Schloss Brühl was the Summer palace of the powerful Kürfurst (prince who voted for the emperor) who held all the titles in this region. It was built to impress, which means it was gaudy as all hell. Of particular note were the staircase, the viewing area for the middle class to watch the nobility dine and dance, the baroque garden, and, of course, that there was a mini-palace a few kilometers away for the hunting expeditions.

Beyond our German and our expeditions we’ve spent most of our time bonding with the other fellows in the beer gardens of Bonn or in our dormitory style accommodations in Tannenbusch Mitte.

Last Monday I delivered a presentation on my research topic “The Water Infrastructure Gap: How Can U.S. Utilities and Regulators Learn from Germany’s Success?” in German. My mentor at Ecologic Institute, Ulf Stein, was kind enough to come up to watch this very special performance. The rest of the week we headed out for our introductory tour which included Bayer’s massive chemical park at Leverkusen, the Ministry of Defense, a federal transportation innovation center, and, best of all, a while tasting in the Ahr valley. Germany can make a decent red, though sadly it’ll cost you.

The study tour continues until almost the end of September, and with said tour we’ll be on a bus to Berlin on Wednesday. And it’s been great, Bonn, but we can’t wait.


There must be a German word for “having just enough to complain about to be truly content.”

It has been exactly two weeks since we moved to Bonn and life is good. We study, we get to know the other Humboldt fellows (Mitstipendiaten/innen being the incredibly precise German term), and we continue the search for the perfect Biergarten. In many ways it is university 2.0, except without all the awkwardness of the late teenage years or the unnecessary stress of finals. It’s the way university should always have been, just enough intellectual stimulation and work through the week so that you really feel that you’ve earned that Kölsch beer.

Of course, no university would be complete without dorms, ours being the acora [sic] Hotel20130623_102445 und Wohnen, a long term stay hotel which is a right of passage in itself. I jokingly sang “O Tannenbusch, O Tannenbusch” as we pulled into Bonn, as I saw a funny exit sign that reminded me of an X-Mas jingle. But that’s where we are, right in the middle of Tannenbusch, a grey bricked suburb that could be anywhere in Northern Europe. Fortunately a bicycle can put you in idyllic fields in 5 minutes, on a trail by the Rhine in 10 minutes, and in downtown Bonn in 30 minutes.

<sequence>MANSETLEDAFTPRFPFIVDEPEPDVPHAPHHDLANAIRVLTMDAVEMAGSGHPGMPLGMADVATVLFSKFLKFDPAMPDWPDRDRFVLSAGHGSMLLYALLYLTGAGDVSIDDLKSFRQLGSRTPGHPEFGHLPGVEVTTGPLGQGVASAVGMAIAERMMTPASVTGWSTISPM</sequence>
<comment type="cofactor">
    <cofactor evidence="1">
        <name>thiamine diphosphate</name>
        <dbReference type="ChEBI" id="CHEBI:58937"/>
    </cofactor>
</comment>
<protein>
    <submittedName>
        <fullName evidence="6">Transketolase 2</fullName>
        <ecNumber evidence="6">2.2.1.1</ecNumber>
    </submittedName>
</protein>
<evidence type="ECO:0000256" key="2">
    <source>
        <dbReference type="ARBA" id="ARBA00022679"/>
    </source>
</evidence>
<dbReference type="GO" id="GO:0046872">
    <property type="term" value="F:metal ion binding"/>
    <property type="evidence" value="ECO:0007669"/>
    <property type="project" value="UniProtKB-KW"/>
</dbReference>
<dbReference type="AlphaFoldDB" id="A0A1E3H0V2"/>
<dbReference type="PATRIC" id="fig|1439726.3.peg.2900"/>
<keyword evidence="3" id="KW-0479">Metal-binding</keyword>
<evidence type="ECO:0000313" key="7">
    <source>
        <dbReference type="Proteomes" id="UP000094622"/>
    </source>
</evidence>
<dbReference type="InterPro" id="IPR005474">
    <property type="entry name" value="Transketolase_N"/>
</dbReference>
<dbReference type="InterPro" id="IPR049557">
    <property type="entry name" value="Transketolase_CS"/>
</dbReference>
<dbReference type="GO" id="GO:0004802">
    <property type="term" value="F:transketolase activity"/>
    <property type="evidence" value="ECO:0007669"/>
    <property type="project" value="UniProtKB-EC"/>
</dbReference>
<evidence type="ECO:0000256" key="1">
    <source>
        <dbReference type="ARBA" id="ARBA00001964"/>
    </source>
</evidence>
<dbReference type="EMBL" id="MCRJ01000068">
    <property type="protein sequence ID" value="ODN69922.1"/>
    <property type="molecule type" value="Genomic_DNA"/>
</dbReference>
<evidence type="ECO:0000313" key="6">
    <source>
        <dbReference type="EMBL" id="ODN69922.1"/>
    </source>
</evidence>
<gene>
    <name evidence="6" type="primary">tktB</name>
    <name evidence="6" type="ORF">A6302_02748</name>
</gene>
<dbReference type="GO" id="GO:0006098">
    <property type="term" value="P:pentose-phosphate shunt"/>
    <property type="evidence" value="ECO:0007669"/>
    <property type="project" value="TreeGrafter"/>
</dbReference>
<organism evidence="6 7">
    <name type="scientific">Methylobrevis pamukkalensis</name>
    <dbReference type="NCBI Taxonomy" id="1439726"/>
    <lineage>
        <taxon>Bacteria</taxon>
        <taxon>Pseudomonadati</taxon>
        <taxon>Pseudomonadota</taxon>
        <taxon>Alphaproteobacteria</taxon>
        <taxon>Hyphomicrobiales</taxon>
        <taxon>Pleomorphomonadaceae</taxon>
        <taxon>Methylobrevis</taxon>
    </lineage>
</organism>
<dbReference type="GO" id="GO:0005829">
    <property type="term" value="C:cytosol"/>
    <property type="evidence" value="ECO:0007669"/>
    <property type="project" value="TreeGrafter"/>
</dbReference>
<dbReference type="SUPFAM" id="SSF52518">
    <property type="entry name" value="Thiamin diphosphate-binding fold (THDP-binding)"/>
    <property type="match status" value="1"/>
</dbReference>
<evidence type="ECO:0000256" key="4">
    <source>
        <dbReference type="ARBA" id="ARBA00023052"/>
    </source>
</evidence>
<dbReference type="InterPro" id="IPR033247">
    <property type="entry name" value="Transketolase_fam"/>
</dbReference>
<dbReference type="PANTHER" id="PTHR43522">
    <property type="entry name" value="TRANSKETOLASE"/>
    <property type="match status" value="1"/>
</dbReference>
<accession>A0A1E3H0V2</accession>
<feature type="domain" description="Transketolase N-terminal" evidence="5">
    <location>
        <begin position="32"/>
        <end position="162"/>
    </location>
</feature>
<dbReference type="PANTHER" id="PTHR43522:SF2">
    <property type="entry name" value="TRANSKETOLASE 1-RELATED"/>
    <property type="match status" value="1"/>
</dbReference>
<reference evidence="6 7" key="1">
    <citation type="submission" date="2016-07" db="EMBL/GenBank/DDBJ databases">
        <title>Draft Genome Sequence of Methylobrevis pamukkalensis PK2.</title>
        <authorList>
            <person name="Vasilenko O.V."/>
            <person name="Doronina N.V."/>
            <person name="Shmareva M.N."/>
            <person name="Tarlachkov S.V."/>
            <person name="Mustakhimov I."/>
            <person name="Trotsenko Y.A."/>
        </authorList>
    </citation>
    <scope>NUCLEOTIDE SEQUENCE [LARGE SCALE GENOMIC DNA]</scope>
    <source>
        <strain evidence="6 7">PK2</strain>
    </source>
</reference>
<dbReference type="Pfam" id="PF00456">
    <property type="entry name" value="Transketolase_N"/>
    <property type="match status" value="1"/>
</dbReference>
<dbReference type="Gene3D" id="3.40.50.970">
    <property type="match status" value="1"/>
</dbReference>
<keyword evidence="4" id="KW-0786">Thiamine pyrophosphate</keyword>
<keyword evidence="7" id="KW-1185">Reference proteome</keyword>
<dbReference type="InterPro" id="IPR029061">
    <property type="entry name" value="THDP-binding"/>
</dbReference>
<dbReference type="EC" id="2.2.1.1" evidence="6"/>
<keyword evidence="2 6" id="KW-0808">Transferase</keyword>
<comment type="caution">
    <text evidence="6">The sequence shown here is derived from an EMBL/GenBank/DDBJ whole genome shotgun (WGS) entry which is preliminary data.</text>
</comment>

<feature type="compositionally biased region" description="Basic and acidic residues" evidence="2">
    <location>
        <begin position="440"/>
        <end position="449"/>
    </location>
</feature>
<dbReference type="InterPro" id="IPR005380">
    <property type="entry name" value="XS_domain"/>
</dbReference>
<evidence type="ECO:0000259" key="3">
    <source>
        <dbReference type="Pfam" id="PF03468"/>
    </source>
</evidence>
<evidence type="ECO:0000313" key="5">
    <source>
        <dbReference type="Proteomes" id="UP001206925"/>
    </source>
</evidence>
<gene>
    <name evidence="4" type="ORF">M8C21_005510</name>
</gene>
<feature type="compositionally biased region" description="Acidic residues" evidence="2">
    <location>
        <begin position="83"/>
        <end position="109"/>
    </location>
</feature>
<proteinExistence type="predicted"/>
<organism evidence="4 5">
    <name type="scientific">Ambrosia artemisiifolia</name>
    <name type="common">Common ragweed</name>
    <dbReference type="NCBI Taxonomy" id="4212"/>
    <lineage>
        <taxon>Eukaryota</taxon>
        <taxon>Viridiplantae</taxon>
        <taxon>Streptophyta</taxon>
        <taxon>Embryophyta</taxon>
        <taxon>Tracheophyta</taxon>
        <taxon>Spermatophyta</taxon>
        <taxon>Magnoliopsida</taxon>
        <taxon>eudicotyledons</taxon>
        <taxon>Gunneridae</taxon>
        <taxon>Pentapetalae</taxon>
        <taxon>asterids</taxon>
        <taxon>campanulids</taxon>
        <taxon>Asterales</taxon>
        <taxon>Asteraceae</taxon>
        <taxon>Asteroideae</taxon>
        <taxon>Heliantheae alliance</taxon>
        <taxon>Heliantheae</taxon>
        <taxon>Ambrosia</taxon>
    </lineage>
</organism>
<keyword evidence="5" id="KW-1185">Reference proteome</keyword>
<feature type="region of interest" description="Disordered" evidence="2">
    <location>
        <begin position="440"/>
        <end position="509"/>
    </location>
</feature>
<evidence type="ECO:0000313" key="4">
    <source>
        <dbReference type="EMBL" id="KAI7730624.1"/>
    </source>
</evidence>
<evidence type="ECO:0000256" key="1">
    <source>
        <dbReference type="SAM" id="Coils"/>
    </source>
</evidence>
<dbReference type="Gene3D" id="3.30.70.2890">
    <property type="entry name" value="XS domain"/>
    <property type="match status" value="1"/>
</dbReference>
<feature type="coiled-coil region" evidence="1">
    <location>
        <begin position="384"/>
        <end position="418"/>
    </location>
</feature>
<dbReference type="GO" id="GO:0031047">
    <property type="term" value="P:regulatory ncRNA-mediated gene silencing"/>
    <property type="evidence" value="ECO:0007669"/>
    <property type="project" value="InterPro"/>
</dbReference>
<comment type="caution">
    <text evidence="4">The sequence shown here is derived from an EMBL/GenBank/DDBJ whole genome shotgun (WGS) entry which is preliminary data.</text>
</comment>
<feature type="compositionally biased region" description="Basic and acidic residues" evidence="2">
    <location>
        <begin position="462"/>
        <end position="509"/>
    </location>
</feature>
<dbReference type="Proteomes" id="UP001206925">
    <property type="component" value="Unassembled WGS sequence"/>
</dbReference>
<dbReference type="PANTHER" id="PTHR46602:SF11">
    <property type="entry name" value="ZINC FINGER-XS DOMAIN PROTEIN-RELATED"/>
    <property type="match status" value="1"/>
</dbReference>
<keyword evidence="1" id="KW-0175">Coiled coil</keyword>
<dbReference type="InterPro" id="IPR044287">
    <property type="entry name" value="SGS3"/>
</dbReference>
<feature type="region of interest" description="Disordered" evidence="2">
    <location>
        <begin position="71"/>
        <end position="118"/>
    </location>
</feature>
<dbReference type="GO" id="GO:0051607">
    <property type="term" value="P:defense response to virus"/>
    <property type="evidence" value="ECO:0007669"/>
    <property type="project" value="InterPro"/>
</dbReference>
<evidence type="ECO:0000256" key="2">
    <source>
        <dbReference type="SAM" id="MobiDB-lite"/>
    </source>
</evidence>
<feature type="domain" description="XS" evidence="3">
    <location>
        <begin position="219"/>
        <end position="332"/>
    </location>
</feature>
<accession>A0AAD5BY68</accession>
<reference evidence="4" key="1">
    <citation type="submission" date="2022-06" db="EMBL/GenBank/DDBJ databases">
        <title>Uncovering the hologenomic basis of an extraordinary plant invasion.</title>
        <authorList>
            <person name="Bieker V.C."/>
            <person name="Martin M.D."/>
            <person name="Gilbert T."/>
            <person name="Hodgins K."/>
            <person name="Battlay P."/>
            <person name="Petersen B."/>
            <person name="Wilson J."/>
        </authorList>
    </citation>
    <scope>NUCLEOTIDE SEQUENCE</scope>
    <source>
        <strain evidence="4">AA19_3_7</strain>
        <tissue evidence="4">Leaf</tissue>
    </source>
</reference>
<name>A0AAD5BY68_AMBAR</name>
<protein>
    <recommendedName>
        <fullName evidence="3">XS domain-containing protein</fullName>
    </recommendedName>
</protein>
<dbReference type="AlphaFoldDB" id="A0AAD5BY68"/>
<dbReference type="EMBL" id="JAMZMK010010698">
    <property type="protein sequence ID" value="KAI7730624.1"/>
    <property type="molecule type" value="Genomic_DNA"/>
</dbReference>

The acora lifestyle is characterized by many little quirks. An automatic door in front of the reception with a remarkably acute sensor that makes it impossible to pass within a hundred feet of it without setting it off. It’s impossible to avoid turning to see the ghosts exiting the hotel lobby. There is also an inconsistently priced laundry room in which 6 hours of usage have been free and yet a single load cost me 6 euros. And the infamous Baustelle (building site) that works from 7am to 7pm six days a week and has driven the poor residents of building 4 to distraction.

But the truly unique fixture of our acora life is the closet kitchen. Equipped with two hot P6200018.JPGplates, two pots and a pan, two egg cups, two fish forks, a spatula OR a serving spoon, what may or may not be a cutting board, and no preparation space, the aspiring chef will find more challenges than a ship’s galley (which at least has an oven). The acoravore, must truly be a flexible and resilient beast. So far I’ve been able to keep calorie intake with an abundant use of pre-chopped bacon and new potatoes (as they don’t need to be peeled).

So it appears that Eeva and I are set to survive, as many before us, a Summer at the acora. But please send no-chop, no-bake, versions of your favorite recipes, just to be safe. Otherwise we might be forced to increase our intake of incredibly delicious and competitively priced meat, wine, cheese, and bread. The equivalent of living off ramen noodles out here.

China and International Norms

The contrast between how this article in the Sunday New York Times discussed international political economy and how we discussed it in grad school really struck me. The article discusses the distinct advantages Chinese firms enjoy due to the country’s immense liquidity, the state’s willingness to bolster them with subsidies, and the ailing condition of Western economies. The just of the article is that we are in the midst of an immense economic power grab from China and that this grab has political consequences as Western countries mute their criticism of China’s record on human rights and fair trade.